Carl-Benz-Strasse 27, Frankfurt am Main. For a brief moment everything seems fine. The Saab flags are waving in the cool March wind, truck traffic thunders past on the street. But the second look reveals the sadness. Where Saab new cars once waited for buyers, there is a yawning emptiness. The window panes are cloudy and dull. The dust of the road has settled on them.
Carl-Benz-Strasse 27 is part of German Saab history. 40 years ago, Saab Automobile opened another dealership here. One of several in the Frankfurt area, but optically the least attractive. It was here of all places that people held out until the end, and the history of Saab Germany also ended on this building.
Factory branches of Saab and Seat
After Saab, Seat moved into the front part of the building. Occupied the showroom, and where there were once Swedish cars for sale, there were Spanish ones from then on. Seat somehow stayed true to the Saab line. Because this time, too, it was a works agency that was present for a few years. Then a strategist at Seat found their own representation too expensive and sold it to one trading partner, who erected his own building on Hanauer Landstrasse, leaving Carl-Benz-Strasse on the left.
Carl-Benz-Straße was and is always only the second choice. The front line of Frankfurt's car dealerships is on Hanauer Landstrasse, not here in the second row, where slaughterhouses and meat wholesalers dominate. It will always remain a mystery why the fine company Saab of all things was drawn into this wild mixture of import-export companies, forwarding agencies, catering supplies and a few oddities.
The path leads into the courtyard, here the mood improves. It doesn't just look like a relic anymore, Saab is definitely still active here. A signpost, the first Swedish cars. Further left, the former entrance to the car dealership, it's locked. The next door, which once led to the customer service reception, belongs to an independent workshop. The new Saab 900 was advertised on one of these doors until a few weeks ago. The big blue sticker lasted from 1992 to 2021.
Now he is gone.
In the back third of the yard is Saab Service Frankfurt at home. For about 9 years, the continuation of old tradition. Here you will find concentrated Saab competence, you enter the Rhein-Main hotspot of the Swedish brand. The farm, including the part that does not belong to the Saab workshop, is firmly in the hands of the trolls. Saab dominates, a lonely Volvo classic has joined them.
relics of the olden days
The relics are increasing now. Saab service parking lots, Saab sunshades from last summer. An advertising flag asks to try a Saab hatchback. I would like to. Where can I book the test drive? Disused Swedish sheet metal is parked in the back corner of the yard.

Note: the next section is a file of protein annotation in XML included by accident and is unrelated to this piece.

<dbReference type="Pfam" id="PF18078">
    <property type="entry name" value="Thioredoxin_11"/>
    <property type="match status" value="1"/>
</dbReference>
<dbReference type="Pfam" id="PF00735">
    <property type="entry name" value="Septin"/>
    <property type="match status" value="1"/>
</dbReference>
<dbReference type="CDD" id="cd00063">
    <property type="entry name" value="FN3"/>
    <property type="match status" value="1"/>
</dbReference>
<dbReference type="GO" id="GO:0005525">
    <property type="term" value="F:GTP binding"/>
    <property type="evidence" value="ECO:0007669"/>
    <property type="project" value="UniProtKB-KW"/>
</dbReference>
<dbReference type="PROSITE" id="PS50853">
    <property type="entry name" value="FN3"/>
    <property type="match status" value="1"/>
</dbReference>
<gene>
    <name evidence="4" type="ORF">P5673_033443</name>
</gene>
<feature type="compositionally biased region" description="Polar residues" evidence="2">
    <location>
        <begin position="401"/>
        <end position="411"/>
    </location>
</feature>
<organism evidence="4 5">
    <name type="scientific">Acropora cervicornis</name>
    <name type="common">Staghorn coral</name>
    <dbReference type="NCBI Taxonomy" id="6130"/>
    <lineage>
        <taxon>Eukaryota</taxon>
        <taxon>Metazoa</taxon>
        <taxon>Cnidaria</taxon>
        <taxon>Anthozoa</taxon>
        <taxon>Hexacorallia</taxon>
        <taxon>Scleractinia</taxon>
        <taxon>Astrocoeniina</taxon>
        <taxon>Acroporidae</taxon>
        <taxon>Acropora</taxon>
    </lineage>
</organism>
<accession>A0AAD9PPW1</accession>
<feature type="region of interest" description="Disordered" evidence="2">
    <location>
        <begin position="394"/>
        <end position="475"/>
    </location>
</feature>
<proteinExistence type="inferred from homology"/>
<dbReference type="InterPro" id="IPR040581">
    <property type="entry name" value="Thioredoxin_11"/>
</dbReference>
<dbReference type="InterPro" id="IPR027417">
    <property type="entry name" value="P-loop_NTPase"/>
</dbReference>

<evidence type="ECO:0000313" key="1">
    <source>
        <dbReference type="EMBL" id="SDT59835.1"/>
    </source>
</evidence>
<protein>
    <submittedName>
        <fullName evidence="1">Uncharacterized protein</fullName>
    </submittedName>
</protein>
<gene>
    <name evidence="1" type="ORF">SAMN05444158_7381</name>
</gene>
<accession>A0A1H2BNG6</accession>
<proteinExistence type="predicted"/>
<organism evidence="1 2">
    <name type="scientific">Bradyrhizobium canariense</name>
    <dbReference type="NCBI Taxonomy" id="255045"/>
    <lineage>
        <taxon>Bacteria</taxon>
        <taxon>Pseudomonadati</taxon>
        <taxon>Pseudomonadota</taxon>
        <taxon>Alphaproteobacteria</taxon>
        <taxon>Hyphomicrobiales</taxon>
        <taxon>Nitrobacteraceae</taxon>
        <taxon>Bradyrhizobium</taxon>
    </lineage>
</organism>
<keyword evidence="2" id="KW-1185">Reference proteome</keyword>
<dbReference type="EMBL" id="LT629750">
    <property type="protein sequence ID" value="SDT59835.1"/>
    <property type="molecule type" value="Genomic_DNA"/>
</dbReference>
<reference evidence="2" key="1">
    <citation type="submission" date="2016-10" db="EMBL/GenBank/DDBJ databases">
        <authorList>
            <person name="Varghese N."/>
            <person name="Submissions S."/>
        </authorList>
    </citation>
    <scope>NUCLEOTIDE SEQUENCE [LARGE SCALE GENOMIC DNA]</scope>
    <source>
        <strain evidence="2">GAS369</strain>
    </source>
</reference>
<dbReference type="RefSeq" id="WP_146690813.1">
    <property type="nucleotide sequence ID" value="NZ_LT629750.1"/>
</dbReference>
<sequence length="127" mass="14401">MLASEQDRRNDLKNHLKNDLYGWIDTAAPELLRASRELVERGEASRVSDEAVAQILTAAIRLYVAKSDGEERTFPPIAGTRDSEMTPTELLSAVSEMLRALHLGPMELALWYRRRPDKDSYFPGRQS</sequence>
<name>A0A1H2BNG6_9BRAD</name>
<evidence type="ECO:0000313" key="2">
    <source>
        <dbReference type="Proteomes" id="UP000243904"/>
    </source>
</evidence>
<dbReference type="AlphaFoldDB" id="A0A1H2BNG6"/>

Stoically, at the end of the car's life, it is ready for the last act. As spare parts carriers, parts will extend the life of other Saabs. In between, one or the other vehicle is parked that was luckier and is now waiting for restoration.
There's a lot going on here. The roller doors raise and lower regularly, and a Saab leaves the workshop for a test drive again and again. Customers drive up, suppliers bring supplies of spare parts. This is where Saab lives, with passion, and there seems to be no end in sight. If you didn't know the history of the brand, you would think you were in a normal car repair shop that is committed to the Swedish brand.
An independent workshop maybe, one that takes care of the older generation. But with heart.
My path continues, up to the roof of the building. I want to get an overview. Part of the "Saab Zentrum Frankfurt" lettering is stranded here. He lost the "Saab", the rest was probably not that interesting anymore. The view continues towards Ferdinand-Porsche-Strasse. New cars and vehicles for press representatives were once parked on the now deserted area between the workshop and the street.
A small kingdom wedged between a slaughterhouse and an animal shelter. The king was once the branch manager. He was on the payroll of Saab Automobile AB, was not paid royally, but was paid royally, and you can guess what the Swedes had to pay a month here.
The end and the present
If you look ahead, in the direction of Carl-Benz-Strasse, you see the elevation of the office wing. This is exactly where the story of Saab Germany came to an end in 2011. With the divorce from GM, one was without a home. The German Saab employees went from Rüsselsheim to Frankfurt-Fechenheim. The last base of the Swedish manufacturer in Germany.
The final act of the Saab drama took place in an improvised office and under cramped conditions. The last German managing director and his basic team resided here. Hoping for a turning point, for better times, for the phoenix rising from the ashes.
It's all a long time ago. A cold wind is blowing. I'm freezing, walk past the prehistoric solar modules in the direction of the stairs and leave the roof. Another customer drives up to the yard, and an employee starts a 9-3 for a test drive.
A letter catches my eye. Passion is written there.
History meets passion here, and if it weren't for the latter, the yard below me wouldn't be full of cars. That will be what will make the difference. If there were no passion, Saab would have been just a normal car brand. A few survivors would get more or less repaired in backyards today; the date when the last Saab would be off the road would already be set in stone.
As it is, the Swedish cultural heritage gathers in this strange, tragic place that is full of contradictions. Relics, tradition, desperation and passion collide. The place can tell if you endure your own silence and like to listen. A story that you have to endure and that you should get involved with.
Because it is unusual and just as typical for Saab.